By this seemingly clumsy process very delicate work could not be produced, and indeed, the few examples of this period which remain are very heavy in character. One of these is illustrated on page 217. It belongs to the end of the seventeenth century and corresponds to the William and Mary period of English furniture. It will be seen that this example contains two portraits in costume of the late Stuart period, possibly intended for portraits of William and Mary. Their portraits are of frequent occurence on Lambeth delft of this period.

The printer has only produced the outline, the colour being added by hand with a brush, for at this date the printing of colour by the successive application of blocks had not been mastered. The black ink to-day lies thick upon the cloth, as coarsely as though it had been dabbed on with a stencil. The material is a rough hand-woven canvas. Printed cloths of the period of Charles II, James II, and William and Mary are exceedingly rare and seldom met with, as, owing to their roughness, they have been destroyed by subsequent owners. A few, however, are to be found on walnut chairs under the coverings of later date. Often, indeed, one meets a chair covered in Victorian horsehair which will reveal underneath the successive coverings of many generations of owners, including perhaps the material in which it was first upholstered.

As the seventeenth century wore on and we enter upon the early years of the eighteenth century—the days of Queen Anne—the chintz-printers became more prosperous. Their work, owing to its increasing delicacy, met with great public approval, and it began to supplant woven silks for the purposes of curtains, coverings, and dresses. Thus the silk-weavers of Spitalfields found a declining market for their goods and soon came into friction with the printers. Much bad feeling ensued, and eventually their quarrels resulted in the distribution of defamatory literature which is to-day most amusing. The weavers circulated the curious "Spitalfields Ballad" against "Calico Madams," or the ladies who wore chintz dresses.

THE SPITTLEFIELDS BALLADS

OR THE WEAVER'S COMPLAINT AGAINST THE CALLICO MADAMS

Our trade is so bad That the weavers run mad Through the want of both work and provisions, That some hungry poor rogues Feed on grains like our hogs, They're reduced to such wretched conditions, Then well may they tayre What our ladies now wear And as foes to our country upbraid 'em, Till none shall be thought A more scandalous slut Than a tawdry Callico Madam.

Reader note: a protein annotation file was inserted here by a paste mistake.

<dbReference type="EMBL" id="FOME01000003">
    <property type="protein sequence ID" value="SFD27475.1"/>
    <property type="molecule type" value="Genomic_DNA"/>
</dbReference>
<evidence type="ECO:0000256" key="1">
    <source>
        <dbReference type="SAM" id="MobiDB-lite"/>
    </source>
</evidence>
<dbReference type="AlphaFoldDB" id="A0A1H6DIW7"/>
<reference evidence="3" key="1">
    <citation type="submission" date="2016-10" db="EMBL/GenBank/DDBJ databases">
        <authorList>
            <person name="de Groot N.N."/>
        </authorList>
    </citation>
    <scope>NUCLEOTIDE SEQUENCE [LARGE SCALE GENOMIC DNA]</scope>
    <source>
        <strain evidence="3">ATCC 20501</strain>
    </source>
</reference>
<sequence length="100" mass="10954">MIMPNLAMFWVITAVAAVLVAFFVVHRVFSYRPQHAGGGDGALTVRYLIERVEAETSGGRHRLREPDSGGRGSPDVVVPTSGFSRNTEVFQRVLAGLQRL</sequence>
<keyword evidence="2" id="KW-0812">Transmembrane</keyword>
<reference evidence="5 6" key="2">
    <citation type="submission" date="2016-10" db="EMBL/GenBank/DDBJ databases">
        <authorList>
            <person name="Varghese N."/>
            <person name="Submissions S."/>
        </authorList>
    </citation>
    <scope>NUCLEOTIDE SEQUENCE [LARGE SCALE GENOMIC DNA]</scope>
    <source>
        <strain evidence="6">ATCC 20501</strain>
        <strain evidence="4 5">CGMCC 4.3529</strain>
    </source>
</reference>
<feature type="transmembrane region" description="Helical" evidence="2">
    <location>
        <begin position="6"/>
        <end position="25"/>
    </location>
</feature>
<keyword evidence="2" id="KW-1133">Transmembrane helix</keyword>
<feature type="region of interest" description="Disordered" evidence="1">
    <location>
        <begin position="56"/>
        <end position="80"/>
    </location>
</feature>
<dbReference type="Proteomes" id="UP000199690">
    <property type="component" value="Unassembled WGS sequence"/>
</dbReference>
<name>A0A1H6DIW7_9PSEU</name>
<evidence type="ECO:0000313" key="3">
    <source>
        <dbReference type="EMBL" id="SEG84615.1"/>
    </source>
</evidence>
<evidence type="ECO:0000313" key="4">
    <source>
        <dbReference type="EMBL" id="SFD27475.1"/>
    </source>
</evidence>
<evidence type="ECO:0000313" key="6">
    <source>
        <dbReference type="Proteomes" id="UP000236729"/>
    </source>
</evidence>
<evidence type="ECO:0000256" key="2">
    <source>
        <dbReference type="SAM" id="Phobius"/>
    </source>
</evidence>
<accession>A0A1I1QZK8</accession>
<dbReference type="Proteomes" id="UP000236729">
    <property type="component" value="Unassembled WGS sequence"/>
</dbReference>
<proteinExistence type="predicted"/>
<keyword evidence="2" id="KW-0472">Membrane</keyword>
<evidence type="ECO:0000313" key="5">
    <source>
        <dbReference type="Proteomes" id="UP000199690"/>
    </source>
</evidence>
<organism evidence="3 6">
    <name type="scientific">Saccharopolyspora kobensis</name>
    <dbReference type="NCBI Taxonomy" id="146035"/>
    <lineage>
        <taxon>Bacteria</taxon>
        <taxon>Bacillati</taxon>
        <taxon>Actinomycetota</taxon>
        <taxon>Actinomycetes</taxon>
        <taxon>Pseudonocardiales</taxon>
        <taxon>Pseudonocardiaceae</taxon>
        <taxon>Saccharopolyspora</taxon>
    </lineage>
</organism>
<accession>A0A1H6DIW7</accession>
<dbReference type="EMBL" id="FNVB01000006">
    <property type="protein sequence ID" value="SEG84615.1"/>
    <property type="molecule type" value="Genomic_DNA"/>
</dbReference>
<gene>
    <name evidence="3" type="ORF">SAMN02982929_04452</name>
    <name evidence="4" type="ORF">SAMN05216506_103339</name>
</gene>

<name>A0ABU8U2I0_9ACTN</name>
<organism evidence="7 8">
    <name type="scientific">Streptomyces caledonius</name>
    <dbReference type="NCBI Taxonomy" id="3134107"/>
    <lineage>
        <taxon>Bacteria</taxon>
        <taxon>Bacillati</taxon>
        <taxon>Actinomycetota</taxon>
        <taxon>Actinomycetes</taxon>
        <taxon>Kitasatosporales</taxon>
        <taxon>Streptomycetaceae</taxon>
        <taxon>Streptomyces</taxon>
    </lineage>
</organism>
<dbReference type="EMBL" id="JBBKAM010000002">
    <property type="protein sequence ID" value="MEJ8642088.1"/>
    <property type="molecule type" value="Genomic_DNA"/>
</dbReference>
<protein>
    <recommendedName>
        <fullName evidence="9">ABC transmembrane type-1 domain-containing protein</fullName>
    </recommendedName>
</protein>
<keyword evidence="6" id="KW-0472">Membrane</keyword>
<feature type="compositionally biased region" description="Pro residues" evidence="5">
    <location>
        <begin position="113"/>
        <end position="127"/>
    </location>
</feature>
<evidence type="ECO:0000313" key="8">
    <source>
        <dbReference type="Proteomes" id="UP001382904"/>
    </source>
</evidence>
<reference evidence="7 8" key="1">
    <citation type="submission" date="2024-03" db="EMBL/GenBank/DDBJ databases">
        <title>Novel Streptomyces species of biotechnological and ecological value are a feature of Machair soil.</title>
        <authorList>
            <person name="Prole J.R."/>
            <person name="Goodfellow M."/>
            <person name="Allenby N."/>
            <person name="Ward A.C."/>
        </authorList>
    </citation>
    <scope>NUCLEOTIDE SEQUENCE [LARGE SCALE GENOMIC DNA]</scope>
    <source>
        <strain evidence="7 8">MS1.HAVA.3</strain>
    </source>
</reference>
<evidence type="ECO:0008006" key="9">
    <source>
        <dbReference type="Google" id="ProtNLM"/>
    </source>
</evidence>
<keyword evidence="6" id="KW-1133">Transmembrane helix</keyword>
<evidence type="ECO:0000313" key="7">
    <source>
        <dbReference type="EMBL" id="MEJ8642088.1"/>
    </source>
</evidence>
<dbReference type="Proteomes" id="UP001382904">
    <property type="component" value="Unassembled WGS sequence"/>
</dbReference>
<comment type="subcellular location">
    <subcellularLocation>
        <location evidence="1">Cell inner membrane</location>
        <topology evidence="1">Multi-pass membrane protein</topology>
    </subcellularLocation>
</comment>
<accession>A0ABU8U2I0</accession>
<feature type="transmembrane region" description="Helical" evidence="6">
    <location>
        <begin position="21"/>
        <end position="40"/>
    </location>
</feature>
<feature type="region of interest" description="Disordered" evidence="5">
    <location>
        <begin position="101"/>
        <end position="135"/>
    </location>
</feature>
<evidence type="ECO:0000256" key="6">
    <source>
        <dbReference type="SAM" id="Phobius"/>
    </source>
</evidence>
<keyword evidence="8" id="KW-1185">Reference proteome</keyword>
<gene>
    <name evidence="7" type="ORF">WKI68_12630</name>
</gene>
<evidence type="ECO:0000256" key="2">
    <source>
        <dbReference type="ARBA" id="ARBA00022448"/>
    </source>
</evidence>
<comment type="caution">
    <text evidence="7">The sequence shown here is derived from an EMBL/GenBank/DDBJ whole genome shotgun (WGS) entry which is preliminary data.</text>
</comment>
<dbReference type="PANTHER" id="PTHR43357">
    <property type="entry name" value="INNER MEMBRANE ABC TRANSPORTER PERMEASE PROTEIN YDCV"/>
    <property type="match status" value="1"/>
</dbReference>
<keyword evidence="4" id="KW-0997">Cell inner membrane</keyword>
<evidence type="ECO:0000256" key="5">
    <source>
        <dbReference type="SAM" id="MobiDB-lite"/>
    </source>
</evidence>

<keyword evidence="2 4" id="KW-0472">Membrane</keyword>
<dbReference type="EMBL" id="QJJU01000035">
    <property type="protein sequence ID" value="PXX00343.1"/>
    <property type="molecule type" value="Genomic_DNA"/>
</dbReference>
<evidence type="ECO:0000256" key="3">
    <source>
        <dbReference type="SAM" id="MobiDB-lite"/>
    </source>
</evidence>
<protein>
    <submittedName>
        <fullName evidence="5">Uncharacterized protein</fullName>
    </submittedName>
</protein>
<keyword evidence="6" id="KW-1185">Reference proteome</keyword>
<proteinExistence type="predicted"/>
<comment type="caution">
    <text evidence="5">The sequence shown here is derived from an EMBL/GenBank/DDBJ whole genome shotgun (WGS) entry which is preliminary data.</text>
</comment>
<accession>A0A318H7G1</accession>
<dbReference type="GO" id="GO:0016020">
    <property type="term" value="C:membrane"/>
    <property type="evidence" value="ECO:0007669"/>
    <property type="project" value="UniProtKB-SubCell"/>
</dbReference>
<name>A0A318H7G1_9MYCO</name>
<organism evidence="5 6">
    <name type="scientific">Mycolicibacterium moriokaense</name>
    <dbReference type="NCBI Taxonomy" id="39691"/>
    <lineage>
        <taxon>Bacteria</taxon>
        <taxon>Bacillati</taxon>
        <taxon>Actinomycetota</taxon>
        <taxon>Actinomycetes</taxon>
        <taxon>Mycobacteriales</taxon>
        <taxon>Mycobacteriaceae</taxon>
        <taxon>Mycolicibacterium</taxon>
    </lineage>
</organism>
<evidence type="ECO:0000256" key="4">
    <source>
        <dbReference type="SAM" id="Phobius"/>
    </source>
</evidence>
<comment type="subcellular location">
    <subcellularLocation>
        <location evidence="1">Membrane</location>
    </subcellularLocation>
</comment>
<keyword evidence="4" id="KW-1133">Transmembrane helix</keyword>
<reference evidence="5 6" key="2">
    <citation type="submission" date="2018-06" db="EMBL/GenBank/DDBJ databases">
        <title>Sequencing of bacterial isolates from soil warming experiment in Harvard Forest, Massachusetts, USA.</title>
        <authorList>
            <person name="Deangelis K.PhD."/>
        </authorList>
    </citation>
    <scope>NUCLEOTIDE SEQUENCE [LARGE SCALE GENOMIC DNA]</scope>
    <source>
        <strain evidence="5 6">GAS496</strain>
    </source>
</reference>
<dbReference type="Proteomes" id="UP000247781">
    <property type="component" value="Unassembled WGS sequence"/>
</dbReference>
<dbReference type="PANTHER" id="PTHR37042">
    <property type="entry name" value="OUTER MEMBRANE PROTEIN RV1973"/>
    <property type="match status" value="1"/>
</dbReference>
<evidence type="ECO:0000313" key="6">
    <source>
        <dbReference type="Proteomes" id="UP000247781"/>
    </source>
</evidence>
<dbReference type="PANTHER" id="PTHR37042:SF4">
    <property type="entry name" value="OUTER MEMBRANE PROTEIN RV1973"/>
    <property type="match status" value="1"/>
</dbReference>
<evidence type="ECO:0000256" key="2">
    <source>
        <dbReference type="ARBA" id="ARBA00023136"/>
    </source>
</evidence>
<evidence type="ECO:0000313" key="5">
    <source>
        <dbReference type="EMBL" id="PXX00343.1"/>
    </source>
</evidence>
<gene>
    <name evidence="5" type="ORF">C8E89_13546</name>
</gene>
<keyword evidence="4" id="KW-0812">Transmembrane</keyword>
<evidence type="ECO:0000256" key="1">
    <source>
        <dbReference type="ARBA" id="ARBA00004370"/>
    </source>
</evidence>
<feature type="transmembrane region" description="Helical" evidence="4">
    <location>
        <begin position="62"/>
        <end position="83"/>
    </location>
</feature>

When our trade was in wealth Our women had health, We silks, rich embroideries and satins, Fine stuffs and good crapes For each ord'nary trapes That is destin'd to hobble in pattins; But now we've a Chince For the wife of a prince, And a butterfly gown for a gay dame. Thin painted old sheets For each trull in the streets To appear like a Callico Madam.

The poet in several long stanzas warms in his indignation, and finally directs his verse against the male friends of all fair wearers of chintzes, suggesting that

" It's no matter at all If the Prince of Iniquity had 'em Or that each for a bride Should be cursedly tied To some damn'd Callico Madam."

It is not surprising that the weavers found it difficult to set their productions against those of the cloth-printers, for the chintzes of this period are surpassingly beautiful. The material is no longer a rough canvas, but is now a light dress cambric, similar to the thin smooth chintz cloth which has survived till to-day. A delicate pattern of interwining stems winds upwards, the stalks having blossoms of finely cut outline and brilliant colours. Old chintzes of this period may be recognized by their lightness and by the long thin designs of intermingling flowers of Indian type. These were all more or less borrowed from the Masulipatam printed cloths brought over by the India trading companies, and the flowers and colourings of this date are nearly always very closely copied from Eastern originals, the cornflower and carnation being among those most frequently met with.

The ill-feeling between the printers and weavers was of long duration, and eventually took the form of open riots and street demonstrations similar to those of to-day. On one occasion, in 1719, they went from Spitalfields to Westminster and protested against the popularity of chintzes and suggested that their use be forbidden. On the return journey they manifested their feelings by tearing off the chintz gowns of various ladies whom they met upon the route. Evidently Parliament pandered to these labour riots, for in 1736 printed cloths were forbidden by Act of Parliament, but this legislation was of short duration; the Act was soon repealed and the fascinating material became the rage once more.

The next stage at which we look upon chintz-printing is about 1760, in the middle of the period of Chippendale furniture. This is the golden period of its printing. Technically and artistically the hand-printed chintz now reached its climax. Colourwork by superimposed blocks was in full swing, and the designer had, in the works of contemporary artists, a wider field for the selection of subjects suitable for his fabric. Among the many varieties of chintz which we find at this date the most prominent are the Gothic and Chinese designs to suit the current taste in furniture, and the exotic bird patterns, which are perhaps the finest of all.